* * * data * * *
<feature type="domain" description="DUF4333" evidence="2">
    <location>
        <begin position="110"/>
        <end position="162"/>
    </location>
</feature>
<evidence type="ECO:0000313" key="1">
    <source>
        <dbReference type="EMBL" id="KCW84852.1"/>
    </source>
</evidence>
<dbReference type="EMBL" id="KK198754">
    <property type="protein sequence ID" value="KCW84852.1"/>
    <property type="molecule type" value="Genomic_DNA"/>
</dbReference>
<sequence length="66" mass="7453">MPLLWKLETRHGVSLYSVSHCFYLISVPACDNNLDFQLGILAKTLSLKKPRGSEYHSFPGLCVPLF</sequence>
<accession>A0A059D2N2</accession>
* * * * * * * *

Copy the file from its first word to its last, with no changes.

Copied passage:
<feature type="domain" description="DUF4333" evidence="2">
    <location>
        <begin position="110"/>
        <end position="162"/>
    </location>
</feature>
<evidence type="ECO:0000313" key="1">
    <source>
        <dbReference type="EMBL" id="KCW84852.1"/>
    </source>
</evidence>
<dbReference type="EMBL" id="KK198754">
    <property type="protein sequence ID" value="KCW84852.1"/>
    <property type="molecule type" value="Genomic_DNA"/>
</dbReference>
<sequence length="66" mass="7453">MPLLWKLETRHGVSLYSVSHCFYLISVPACDNNLDFQLGILAKTLSLKKPRGSEYHSFPGLCVPLF</sequence>
<accession>A0A059D2N2</accession>